For diabetics, walking—and a lot of it—can be an issue. For those who’ve dealt with diabetes for years, it can be even more complicated.
High blood sugars, over an extended period of time, can be damaging to nerves in many parts of the body, but is most common in the feet. This damage can impair sensation, putting diabetics at risk of cuts and/or other injuries to their feet, which may lead to even more serious problems.
Diabetics can also suffer from impaired circulation. While this affects may areas of the body, it is most common in the feet. The consequences of poor circulation are slowed healing.
Combine these two issues and you can have a recipe for serious foot damage. However, these problems aren’t inevitable. In fact, close control of blood sugars has been proven to reduce or delay complications from diabetes, including those affecting the feet.
Another great way to help reduce complications from diabetes is to get out and get moving. Both diet and exercise can be very effective methods for managing and controlling the effects of diabetes. Regular aerobic exercise, such as walking, helps lower blood sugars. Read more about this on our blog post “The Benefits of Walking (For Diabetics)”.
A quick review of diabetes message boards may offer up additional ideas for disease management as well as examples of people who have stabilized or reduced their peripheral neuropathy symptoms.
For those diabetics who are able to manage their disease and are regular walkers, travel can be the perfect opportunity to get out and explore the world. And with the right footwear and foot care, it can be a rewarding and fulfilling experience.
The Right Footwear
So, what is the right footwear for someone with diabetes? Shoes designed especially for people with diabetes are built to help prevent the formation of foot ulcers or calluses. In fact, many of these footwear options are designed with the help of foot health professionals, like podiatrists and pedorthists. They feature extra width and depth in the toe box and forefoot to relieve and reduce pressure in key areas of the feet.
In addition, there are many socks designed specifically for diabetics. These socks are typically manufactured without seams, which can often cause rubbing and create blisters or ulcers. And they’re designed to wick away moisture, keep feet warm and dry and include non-binding cuffs to avoid constricting circulation.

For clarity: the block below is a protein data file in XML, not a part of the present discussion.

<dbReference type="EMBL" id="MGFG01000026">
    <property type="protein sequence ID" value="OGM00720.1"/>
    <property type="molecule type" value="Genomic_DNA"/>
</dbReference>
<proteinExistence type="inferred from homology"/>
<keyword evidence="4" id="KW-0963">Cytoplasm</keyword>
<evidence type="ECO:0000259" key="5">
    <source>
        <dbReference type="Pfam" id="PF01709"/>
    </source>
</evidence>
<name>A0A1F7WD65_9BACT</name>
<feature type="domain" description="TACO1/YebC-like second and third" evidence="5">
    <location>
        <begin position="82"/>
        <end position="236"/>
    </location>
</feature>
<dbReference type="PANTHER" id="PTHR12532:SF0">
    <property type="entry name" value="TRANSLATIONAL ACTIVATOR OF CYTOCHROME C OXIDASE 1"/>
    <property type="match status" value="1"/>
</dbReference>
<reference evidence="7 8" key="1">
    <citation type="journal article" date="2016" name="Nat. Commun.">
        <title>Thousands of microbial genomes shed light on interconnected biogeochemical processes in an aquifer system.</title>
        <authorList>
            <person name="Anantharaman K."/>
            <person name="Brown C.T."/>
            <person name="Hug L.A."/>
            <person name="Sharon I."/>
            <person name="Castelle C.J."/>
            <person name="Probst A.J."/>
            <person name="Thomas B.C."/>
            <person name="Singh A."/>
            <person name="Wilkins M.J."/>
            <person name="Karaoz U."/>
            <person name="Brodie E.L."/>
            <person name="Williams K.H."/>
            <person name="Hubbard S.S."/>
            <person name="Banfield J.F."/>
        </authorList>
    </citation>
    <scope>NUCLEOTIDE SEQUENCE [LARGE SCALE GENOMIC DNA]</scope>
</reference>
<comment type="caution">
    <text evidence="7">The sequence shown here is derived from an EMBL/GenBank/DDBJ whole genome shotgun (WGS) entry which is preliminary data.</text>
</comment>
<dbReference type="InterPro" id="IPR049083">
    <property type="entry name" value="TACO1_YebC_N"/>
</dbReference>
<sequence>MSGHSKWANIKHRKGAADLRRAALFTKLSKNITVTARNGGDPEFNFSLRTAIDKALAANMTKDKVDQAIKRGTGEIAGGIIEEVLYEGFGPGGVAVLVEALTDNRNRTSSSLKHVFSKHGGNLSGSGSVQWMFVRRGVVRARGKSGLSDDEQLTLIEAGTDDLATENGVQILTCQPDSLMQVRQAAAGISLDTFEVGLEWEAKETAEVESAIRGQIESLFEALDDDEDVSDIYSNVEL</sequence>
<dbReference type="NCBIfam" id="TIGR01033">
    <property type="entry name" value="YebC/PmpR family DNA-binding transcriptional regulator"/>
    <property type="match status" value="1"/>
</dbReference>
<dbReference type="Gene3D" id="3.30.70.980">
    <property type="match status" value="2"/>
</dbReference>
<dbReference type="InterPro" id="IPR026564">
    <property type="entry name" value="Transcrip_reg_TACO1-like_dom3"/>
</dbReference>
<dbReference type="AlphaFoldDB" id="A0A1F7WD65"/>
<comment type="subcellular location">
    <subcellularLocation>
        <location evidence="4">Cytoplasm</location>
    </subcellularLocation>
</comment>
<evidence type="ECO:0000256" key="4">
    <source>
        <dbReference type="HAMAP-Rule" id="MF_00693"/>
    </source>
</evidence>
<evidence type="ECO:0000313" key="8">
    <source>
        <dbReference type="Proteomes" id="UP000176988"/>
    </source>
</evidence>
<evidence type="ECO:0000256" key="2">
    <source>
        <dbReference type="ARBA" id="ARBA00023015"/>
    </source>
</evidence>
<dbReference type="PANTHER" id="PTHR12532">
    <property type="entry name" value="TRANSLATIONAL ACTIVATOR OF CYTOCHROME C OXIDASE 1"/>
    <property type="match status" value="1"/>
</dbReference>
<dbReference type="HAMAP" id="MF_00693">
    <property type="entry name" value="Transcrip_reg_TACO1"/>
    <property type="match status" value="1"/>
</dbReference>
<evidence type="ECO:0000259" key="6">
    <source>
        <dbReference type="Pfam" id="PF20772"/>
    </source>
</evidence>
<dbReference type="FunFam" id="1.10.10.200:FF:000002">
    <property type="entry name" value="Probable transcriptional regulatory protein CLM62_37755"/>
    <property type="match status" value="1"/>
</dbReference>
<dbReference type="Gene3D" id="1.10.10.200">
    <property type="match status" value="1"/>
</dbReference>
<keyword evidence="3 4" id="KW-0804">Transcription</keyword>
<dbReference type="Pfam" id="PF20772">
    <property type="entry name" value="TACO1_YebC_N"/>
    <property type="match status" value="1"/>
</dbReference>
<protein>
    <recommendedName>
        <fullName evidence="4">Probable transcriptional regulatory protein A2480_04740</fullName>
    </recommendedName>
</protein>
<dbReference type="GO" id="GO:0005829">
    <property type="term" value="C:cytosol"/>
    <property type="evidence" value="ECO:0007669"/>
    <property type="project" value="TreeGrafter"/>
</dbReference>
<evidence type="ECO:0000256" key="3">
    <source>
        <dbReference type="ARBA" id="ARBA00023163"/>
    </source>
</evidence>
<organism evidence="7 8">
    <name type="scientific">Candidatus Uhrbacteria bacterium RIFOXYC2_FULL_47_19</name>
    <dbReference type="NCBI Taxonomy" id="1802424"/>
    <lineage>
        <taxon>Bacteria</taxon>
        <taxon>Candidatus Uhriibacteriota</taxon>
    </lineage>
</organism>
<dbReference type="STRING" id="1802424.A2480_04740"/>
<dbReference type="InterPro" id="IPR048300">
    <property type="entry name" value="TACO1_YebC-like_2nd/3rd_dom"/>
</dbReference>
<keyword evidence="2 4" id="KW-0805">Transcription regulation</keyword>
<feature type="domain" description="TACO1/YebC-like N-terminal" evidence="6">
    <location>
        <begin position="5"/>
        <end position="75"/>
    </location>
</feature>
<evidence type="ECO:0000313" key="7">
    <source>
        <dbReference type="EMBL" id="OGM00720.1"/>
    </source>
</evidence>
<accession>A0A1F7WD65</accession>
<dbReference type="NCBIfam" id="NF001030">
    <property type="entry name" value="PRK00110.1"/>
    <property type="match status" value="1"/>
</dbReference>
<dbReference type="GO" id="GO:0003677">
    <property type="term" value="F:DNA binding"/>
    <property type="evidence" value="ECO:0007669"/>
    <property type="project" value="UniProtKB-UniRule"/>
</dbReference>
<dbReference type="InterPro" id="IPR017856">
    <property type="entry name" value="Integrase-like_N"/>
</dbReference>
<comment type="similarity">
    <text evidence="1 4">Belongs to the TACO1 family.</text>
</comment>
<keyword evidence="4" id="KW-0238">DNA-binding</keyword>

Proper Foot Care
There are many things you can do to keep your feet healthy.
- Take care of your diabetes. This will ensure your feet stay injury free and healthy.
- Check your feet every day and pay special attention to red spots, cuts, swelling, and blisters. If you cannot see the bottoms of your feet, use a mirror or ask someone for help.
- Be more active. Plan a physical activity program with your health care team.
- Ask your doctor about shoes designed specifically for people with diabetes.
- Wash your feet every day. Dry them carefully, especially between the toes.
- Keep your feet soft and smooth. After washing and drying feet, rub them with the tops and bottoms with foot cream, but avoid putting lotion between your toes.
- If you can see and reach your toenails, trim them straight across when needed. File the edges with an emery board or nail file.
- Wear shoes and socks at all times. Don’t walk barefoot. Wear comfortable shoes that fit well and protect your feet. Check inside your shoes before wearing them. Make sure the lining is smooth and there is nothing that could cause injury inside either shoe.
- Protect your feet from hot and cold. Wear shoes at the beach or on hot pavement. Avoid hot water. Don’t use hot water bottles, heating pads, or electric blankets.
- Keep the blood flowing to your feet. Put your feet up when sitting. Wiggle your toes and flex your ankles for 5 minutes, 2-3 times a day. Don’t cross your legs for long periods of time. Don’t smoke.
- Get started now. Set a time every day to check your feet. Then do it. Every day.
In addition to the helpful tips above, when traveling, pack a foot care kit and be sure to consult a doctor if you have any issues with blisters, ulcers or calluses. It’s better to be safe than sorry.
Get Out & Explore
Travel offers the perfect opportunity for adventure. And your feet, if cared for properly, will serve you well on many travels!